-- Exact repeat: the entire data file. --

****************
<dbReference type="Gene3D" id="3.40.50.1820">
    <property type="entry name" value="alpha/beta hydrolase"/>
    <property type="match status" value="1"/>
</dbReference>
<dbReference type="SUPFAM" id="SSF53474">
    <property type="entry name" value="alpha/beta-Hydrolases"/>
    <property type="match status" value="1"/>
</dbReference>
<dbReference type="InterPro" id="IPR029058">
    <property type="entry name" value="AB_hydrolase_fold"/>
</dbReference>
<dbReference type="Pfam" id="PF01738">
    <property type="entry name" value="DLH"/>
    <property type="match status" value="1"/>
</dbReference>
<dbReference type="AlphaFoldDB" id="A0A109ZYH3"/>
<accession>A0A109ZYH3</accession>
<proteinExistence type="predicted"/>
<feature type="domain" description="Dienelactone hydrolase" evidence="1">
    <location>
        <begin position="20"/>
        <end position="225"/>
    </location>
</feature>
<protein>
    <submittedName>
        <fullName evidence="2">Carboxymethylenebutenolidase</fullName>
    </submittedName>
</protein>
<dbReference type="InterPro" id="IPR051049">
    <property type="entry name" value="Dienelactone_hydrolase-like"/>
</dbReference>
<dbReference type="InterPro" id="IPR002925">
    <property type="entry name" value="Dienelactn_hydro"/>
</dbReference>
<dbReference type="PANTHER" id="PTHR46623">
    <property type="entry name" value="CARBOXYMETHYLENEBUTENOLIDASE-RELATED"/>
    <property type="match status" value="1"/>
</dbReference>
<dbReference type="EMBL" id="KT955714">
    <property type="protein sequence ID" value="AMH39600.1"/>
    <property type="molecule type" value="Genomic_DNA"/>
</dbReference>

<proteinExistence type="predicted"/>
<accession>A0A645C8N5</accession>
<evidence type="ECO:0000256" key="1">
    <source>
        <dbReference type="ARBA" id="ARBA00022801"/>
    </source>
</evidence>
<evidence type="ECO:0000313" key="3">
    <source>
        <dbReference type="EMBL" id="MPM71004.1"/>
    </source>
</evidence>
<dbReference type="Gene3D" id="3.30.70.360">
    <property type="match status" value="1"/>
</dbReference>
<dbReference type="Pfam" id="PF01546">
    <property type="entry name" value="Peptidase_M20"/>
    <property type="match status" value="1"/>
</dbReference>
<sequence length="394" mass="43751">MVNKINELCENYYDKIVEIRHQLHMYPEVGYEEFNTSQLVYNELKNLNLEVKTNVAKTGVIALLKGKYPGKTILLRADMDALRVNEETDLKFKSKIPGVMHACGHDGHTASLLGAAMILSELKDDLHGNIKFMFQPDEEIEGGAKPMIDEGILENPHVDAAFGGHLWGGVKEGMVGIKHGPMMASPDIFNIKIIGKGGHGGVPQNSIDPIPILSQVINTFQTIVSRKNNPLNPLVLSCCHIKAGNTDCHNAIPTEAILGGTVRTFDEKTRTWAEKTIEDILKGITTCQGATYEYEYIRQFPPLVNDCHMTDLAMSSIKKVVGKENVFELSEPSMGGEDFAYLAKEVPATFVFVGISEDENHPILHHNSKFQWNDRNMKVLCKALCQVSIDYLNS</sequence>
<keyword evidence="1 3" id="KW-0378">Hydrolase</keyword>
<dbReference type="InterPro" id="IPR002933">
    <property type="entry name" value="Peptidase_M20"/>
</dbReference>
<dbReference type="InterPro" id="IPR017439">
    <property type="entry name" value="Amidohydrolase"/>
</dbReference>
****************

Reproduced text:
<dbReference type="Gene3D" id="3.40.50.1820">
    <property type="entry name" value="alpha/beta hydrolase"/>
    <property type="match status" value="1"/>
</dbReference>
<dbReference type="SUPFAM" id="SSF53474">
    <property type="entry name" value="alpha/beta-Hydrolases"/>
    <property type="match status" value="1"/>
</dbReference>
<dbReference type="InterPro" id="IPR029058">
    <property type="entry name" value="AB_hydrolase_fold"/>
</dbReference>
<dbReference type="Pfam" id="PF01738">
    <property type="entry name" value="DLH"/>
    <property type="match status" value="1"/>
</dbReference>
<dbReference type="AlphaFoldDB" id="A0A109ZYH3"/>
<accession>A0A109ZYH3</accession>
<proteinExistence type="predicted"/>
<feature type="domain" description="Dienelactone hydrolase" evidence="1">
    <location>
        <begin position="20"/>
        <end position="225"/>
    </location>
</feature>
<protein>
    <submittedName>
        <fullName evidence="2">Carboxymethylenebutenolidase</fullName>
    </submittedName>
</protein>
<dbReference type="InterPro" id="IPR051049">
    <property type="entry name" value="Dienelactone_hydrolase-like"/>
</dbReference>
<dbReference type="InterPro" id="IPR002925">
    <property type="entry name" value="Dienelactn_hydro"/>
</dbReference>
<dbReference type="PANTHER" id="PTHR46623">
    <property type="entry name" value="CARBOXYMETHYLENEBUTENOLIDASE-RELATED"/>
    <property type="match status" value="1"/>
</dbReference>
<dbReference type="EMBL" id="KT955714">
    <property type="protein sequence ID" value="AMH39600.1"/>
    <property type="molecule type" value="Genomic_DNA"/>
</dbReference>

<proteinExistence type="predicted"/>
<accession>A0A645C8N5</accession>
<evidence type="ECO:0000256" key="1">
    <source>
        <dbReference type="ARBA" id="ARBA00022801"/>
    </source>
</evidence>
<evidence type="ECO:0000313" key="3">
    <source>
        <dbReference type="EMBL" id="MPM71004.1"/>
    </source>
</evidence>
<dbReference type="Gene3D" id="3.30.70.360">
    <property type="match status" value="1"/>
</dbReference>
<dbReference type="Pfam" id="PF01546">
    <property type="entry name" value="Peptidase_M20"/>
    <property type="match status" value="1"/>
</dbReference>
<sequence length="394" mass="43751">MVNKINELCENYYDKIVEIRHQLHMYPEVGYEEFNTSQLVYNELKNLNLEVKTNVAKTGVIALLKGKYPGKTILLRADMDALRVNEETDLKFKSKIPGVMHACGHDGHTASLLGAAMILSELKDDLHGNIKFMFQPDEEIEGGAKPMIDEGILENPHVDAAFGGHLWGGVKEGMVGIKHGPMMASPDIFNIKIIGKGGHGGVPQNSIDPIPILSQVINTFQTIVSRKNNPLNPLVLSCCHIKAGNTDCHNAIPTEAILGGTVRTFDEKTRTWAEKTIEDILKGITTCQGATYEYEYIRQFPPLVNDCHMTDLAMSSIKKVVGKENVFELSEPSMGGEDFAYLAKEVPATFVFVGISEDENHPILHHNSKFQWNDRNMKVLCKALCQVSIDYLNS</sequence>
<keyword evidence="1 3" id="KW-0378">Hydrolase</keyword>
<dbReference type="InterPro" id="IPR002933">
    <property type="entry name" value="Peptidase_M20"/>
</dbReference>
<dbReference type="InterPro" id="IPR017439">
    <property type="entry name" value="Amidohydrolase"/>
</dbReference>